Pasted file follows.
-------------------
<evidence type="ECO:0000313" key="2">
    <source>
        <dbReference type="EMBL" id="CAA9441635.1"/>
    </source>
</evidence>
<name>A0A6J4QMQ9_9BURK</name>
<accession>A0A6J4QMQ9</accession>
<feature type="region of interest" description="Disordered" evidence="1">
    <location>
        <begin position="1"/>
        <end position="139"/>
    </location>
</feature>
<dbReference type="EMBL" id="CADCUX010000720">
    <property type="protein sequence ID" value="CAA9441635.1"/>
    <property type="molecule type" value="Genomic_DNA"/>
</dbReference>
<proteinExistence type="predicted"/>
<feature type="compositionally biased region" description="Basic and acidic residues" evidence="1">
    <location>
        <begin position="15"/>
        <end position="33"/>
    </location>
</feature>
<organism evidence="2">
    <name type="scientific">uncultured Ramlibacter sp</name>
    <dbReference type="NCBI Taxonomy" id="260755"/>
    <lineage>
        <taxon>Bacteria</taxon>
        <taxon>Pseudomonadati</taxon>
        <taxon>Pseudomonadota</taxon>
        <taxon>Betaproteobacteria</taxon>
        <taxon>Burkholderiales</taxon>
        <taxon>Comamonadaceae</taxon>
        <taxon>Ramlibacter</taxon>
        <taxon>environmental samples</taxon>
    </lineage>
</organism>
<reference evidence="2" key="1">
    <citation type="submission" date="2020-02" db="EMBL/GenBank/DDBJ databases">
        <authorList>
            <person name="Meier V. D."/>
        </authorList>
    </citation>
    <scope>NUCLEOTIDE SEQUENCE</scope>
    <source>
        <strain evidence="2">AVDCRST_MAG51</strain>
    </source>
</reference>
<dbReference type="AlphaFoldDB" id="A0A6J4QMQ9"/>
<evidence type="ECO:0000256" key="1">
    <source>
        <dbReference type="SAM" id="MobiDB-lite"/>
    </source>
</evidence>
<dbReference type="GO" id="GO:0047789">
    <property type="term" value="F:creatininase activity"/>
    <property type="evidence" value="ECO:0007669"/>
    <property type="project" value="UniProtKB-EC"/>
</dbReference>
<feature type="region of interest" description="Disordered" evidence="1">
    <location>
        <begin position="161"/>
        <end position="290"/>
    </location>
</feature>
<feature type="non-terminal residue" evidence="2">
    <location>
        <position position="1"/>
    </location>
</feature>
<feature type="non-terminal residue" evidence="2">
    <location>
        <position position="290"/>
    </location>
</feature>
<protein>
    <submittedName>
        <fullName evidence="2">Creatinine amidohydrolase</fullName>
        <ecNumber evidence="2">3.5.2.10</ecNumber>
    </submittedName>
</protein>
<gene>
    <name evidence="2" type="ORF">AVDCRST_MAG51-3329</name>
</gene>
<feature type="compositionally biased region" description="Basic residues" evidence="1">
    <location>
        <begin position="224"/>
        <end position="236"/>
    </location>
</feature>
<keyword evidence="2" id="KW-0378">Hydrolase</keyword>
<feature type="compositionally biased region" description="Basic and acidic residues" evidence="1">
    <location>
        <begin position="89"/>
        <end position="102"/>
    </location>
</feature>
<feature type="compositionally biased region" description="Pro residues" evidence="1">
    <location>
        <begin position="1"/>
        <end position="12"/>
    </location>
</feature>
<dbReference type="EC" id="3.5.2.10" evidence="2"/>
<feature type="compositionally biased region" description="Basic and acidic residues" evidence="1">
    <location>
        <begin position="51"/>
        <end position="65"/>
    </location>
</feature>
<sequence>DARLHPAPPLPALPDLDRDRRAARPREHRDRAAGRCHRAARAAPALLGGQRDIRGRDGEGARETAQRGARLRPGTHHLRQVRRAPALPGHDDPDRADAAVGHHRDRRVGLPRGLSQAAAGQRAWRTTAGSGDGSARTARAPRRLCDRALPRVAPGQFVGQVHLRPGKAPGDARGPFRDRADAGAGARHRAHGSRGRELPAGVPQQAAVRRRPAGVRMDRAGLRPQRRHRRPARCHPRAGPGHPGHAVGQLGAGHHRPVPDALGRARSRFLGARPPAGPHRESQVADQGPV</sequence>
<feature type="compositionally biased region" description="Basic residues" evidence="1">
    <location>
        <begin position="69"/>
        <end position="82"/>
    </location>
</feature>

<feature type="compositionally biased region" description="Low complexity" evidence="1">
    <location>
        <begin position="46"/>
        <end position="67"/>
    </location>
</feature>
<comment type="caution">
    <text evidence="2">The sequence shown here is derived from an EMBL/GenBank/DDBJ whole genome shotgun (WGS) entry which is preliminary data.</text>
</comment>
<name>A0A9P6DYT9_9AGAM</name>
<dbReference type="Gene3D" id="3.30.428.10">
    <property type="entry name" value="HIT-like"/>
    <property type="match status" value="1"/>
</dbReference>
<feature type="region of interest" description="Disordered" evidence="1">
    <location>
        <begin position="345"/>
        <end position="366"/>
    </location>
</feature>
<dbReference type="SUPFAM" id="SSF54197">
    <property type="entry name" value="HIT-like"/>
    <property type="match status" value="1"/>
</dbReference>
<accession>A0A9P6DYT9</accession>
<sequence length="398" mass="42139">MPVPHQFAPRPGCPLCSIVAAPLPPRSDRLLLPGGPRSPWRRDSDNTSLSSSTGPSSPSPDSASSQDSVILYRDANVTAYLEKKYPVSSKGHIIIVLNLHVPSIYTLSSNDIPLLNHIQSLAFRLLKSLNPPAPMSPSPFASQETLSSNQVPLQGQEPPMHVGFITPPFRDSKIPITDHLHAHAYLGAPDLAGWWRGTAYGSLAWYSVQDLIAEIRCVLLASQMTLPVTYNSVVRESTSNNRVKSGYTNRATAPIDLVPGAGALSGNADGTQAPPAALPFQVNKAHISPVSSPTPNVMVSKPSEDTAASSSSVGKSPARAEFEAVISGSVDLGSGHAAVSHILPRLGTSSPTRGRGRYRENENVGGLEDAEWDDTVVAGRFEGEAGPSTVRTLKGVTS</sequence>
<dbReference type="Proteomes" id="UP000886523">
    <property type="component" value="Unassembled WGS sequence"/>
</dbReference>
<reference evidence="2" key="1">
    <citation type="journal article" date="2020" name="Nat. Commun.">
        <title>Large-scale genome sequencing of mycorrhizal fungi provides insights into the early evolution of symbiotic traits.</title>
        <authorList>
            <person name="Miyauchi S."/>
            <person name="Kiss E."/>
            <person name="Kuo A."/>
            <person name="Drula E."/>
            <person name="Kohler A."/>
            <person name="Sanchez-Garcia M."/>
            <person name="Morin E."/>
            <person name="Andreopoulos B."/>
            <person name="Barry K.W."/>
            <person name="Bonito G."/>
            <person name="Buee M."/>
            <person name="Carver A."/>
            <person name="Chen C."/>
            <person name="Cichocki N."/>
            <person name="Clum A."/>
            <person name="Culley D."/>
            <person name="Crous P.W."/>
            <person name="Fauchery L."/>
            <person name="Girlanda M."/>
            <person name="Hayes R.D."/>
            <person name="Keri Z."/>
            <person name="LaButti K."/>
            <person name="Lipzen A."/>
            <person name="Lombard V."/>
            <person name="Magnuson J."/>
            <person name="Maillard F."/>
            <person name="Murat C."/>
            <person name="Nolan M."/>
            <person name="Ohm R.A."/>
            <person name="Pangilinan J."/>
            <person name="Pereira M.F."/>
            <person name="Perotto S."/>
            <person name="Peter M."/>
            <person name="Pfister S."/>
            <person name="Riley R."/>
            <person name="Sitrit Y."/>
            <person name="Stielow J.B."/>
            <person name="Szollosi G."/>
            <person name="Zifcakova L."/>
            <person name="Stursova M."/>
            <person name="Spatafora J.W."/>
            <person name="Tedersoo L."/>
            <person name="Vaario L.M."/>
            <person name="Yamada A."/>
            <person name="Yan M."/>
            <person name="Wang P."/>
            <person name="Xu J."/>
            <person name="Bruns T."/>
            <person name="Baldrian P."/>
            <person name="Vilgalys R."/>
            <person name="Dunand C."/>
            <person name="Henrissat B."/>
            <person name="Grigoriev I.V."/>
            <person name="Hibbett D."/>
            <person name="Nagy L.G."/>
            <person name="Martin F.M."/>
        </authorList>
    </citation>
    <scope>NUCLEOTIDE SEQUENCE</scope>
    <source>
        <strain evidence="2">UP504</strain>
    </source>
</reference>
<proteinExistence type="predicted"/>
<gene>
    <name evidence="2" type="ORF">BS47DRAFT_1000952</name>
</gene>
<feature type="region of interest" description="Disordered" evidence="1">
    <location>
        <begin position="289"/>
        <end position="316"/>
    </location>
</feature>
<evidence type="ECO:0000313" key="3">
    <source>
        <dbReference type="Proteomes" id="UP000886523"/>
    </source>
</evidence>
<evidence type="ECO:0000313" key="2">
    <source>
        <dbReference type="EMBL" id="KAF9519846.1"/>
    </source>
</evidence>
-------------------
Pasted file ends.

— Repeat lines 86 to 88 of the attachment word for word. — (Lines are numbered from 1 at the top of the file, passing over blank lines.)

<feature type="compositionally biased region" description="Basic residues" evidence="1">
    <location>
        <begin position="224"/>